By Associated Press - Sunday, April 11, 2021

BRUNSWICK, Ga. (AP) - A federal judge is letting part of a lawsuit proceed alleging a Georgia county denied services to residents of Sapelo Island in part because they are Black, but with fewer plaintiffs.

The Brunswick News reports U.S. District Judge Stan Baker said some issues in the five-year-old lawsuit need to be decided by a jury, but said 19 of the 41 original plaintiffs had no standing to sue.

That’s because lawyers for McIntosh County, the defendant, said there’s no record of ownership in some properties that now-dismissed plaintiffs are paying taxes on. That reflects a common problem in the Black community, when a property owner dies and leaves land to heirs, sometimes without a will. The heirs often do not obtain legal title to the land.

Baker dismissed claims that the county discriminates against Sapelo’s Black residents in providing inadequate water service, mosquito control, recreation services and zoning enforcement. He left it for a jury to decide whether the county discriminates against the Black residents of the island in road maintenance, trash collection and fire and emergency medical services.

Baker also dismissed the claims of two organizations, Inc., a nonprofit with a mission of providing services to enhance “social, economic, educational and spiritual conditions of local and global communities,” according to its website, and Raccoon Hogg, a community development organization that says it wants to maintain the Gullah-Geechee community on the island.

Baker found that those two organization’s claims were already addressed through a settlement with the state of Georgia over improvements to access for the disabled.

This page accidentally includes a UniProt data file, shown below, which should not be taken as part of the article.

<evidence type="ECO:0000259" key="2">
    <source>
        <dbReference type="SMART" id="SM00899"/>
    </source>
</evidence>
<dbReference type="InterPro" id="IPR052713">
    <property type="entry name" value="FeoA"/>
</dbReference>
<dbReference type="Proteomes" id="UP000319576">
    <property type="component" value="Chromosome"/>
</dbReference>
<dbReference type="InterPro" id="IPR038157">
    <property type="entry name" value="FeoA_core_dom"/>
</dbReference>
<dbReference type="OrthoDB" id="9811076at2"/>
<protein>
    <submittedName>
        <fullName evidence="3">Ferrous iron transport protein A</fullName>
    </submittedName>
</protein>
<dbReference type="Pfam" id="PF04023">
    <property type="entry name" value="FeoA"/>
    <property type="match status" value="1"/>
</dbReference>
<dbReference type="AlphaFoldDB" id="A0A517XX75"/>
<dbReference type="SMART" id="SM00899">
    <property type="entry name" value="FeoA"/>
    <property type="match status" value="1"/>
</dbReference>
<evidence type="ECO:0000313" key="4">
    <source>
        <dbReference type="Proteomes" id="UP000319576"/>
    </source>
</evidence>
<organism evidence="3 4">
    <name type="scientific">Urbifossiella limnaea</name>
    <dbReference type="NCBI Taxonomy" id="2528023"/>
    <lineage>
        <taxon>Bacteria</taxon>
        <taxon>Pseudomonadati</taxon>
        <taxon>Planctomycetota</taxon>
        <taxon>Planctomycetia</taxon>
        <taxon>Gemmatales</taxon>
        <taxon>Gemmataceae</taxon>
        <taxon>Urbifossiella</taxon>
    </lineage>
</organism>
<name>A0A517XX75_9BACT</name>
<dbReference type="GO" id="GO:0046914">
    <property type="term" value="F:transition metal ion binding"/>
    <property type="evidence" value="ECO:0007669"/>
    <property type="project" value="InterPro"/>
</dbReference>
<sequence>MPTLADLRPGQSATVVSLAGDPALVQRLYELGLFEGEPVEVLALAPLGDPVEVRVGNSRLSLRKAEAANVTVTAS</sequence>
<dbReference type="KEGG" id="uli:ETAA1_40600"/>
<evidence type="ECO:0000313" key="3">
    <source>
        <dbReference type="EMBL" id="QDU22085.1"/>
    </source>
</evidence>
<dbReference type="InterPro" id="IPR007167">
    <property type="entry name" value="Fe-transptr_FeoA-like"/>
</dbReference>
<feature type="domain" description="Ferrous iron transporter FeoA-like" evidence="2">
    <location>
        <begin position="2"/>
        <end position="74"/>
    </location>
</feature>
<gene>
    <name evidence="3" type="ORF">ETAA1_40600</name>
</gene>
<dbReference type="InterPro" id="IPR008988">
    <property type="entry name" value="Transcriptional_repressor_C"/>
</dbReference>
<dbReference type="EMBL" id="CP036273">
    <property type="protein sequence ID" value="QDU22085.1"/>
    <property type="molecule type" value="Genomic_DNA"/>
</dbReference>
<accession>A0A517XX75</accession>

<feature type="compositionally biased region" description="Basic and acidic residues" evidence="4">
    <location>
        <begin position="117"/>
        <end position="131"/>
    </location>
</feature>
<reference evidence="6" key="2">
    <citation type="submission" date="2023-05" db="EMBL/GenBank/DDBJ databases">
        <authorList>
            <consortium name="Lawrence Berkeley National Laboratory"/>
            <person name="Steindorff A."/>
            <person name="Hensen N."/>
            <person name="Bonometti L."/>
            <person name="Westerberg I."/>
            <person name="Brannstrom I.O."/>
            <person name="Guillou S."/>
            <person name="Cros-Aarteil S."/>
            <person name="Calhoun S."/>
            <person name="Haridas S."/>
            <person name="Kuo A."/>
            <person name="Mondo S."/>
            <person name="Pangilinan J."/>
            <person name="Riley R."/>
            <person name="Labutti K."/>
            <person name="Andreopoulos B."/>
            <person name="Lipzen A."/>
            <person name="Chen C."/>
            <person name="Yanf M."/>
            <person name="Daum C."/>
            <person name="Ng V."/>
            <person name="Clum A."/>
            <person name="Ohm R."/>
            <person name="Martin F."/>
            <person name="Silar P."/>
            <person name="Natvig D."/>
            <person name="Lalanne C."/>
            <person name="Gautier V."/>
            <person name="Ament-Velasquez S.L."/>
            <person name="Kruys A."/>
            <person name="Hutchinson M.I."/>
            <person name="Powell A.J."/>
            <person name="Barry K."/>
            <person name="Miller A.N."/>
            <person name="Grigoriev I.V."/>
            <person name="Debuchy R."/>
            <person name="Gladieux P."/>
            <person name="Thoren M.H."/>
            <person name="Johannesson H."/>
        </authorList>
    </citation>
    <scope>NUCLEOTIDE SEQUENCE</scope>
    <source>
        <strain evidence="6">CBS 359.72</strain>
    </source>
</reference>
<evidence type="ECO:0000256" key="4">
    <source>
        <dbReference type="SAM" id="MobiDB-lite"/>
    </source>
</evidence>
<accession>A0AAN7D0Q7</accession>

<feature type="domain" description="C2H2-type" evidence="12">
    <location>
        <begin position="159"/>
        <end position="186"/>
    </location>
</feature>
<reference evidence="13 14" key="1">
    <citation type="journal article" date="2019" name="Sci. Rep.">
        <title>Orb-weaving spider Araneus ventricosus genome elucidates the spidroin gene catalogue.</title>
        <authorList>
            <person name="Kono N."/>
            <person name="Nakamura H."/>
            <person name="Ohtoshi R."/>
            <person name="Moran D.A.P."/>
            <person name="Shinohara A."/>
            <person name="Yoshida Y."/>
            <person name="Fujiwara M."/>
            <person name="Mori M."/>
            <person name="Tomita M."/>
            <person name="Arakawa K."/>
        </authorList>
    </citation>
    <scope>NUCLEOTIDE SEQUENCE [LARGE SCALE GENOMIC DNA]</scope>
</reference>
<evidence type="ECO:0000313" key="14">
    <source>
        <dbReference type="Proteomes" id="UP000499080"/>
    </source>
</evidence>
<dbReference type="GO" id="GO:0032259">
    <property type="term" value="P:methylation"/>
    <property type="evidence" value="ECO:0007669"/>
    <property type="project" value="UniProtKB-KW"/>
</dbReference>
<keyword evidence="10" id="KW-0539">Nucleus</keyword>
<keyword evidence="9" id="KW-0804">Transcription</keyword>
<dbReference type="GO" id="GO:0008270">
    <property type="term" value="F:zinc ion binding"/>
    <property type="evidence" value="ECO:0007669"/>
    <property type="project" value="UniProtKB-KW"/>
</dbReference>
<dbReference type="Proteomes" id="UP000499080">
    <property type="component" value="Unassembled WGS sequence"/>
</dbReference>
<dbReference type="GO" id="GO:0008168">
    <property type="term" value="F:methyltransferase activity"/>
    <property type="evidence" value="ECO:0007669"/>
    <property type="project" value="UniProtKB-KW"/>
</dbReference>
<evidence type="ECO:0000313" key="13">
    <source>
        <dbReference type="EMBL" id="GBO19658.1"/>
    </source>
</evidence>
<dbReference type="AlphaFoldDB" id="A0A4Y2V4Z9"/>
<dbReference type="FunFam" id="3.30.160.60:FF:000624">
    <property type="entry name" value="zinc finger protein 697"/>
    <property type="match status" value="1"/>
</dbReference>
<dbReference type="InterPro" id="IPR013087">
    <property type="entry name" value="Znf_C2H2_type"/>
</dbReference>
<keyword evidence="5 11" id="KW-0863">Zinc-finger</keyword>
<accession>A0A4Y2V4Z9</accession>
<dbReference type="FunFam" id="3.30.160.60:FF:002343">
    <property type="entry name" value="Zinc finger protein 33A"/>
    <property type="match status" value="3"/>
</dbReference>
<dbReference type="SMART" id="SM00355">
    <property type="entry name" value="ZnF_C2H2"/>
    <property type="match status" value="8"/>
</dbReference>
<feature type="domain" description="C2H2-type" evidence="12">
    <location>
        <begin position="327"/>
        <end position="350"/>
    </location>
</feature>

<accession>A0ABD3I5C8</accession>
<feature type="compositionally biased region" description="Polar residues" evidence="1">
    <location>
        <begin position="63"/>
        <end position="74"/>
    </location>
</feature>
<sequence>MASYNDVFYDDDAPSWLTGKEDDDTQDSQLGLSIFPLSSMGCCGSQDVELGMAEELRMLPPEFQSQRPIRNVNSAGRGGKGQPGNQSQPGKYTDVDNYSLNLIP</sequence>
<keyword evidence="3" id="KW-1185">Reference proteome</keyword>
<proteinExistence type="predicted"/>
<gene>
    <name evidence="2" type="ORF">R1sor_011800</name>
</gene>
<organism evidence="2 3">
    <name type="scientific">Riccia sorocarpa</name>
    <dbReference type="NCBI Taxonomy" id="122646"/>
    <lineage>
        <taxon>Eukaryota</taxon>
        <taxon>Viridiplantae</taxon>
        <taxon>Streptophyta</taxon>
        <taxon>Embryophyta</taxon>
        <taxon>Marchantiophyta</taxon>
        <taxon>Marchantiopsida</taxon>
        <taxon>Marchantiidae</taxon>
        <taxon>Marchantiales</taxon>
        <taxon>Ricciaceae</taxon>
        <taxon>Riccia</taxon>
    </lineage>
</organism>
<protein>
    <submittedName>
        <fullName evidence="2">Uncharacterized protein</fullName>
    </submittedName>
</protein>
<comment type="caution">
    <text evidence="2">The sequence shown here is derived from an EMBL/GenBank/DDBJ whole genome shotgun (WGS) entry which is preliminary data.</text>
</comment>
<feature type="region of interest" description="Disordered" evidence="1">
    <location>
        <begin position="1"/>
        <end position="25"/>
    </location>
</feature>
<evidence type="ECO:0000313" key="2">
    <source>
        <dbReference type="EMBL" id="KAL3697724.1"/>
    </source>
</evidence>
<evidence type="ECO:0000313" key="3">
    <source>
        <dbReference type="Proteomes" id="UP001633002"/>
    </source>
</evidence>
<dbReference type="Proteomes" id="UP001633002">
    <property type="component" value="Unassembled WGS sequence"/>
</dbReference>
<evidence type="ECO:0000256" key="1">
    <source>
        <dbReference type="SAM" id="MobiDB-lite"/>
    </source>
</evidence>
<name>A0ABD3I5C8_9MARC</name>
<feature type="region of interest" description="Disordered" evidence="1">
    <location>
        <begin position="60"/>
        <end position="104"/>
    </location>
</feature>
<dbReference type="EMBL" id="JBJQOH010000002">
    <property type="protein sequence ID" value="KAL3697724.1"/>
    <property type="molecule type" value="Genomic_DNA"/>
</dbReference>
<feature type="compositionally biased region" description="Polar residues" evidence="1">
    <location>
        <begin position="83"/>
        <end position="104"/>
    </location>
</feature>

The state owns 97% of Sapelo Island, which is only accessible by boat or plane. A small group of African Americans own land and live in a community known as Hog Hammock. The community has been dwindling because it’s hard to access. Some private landowners have sold parcels to outsiders for vacation homes.

Plaintiffs want roadside trash pickup, instead of having to take their trash to a central point. They also want the county to maintain roads of Sapelo, but the county says the roads are owned by the state

The county keeps a fire engine on the island for use by volunteers, but Baker noted the county has never built a fire station to shelter it. The Insurance Services Office assigns Sapelo Island a fire insurance rating of 10. That’s the poorest rating, often meaning the organization judges a community has no fire protection at all. Baker noted that the nearest emergency medical technician was 45 minutes away and that a former resident testified that the county refused her efforts to provide emergency medical training to residents.

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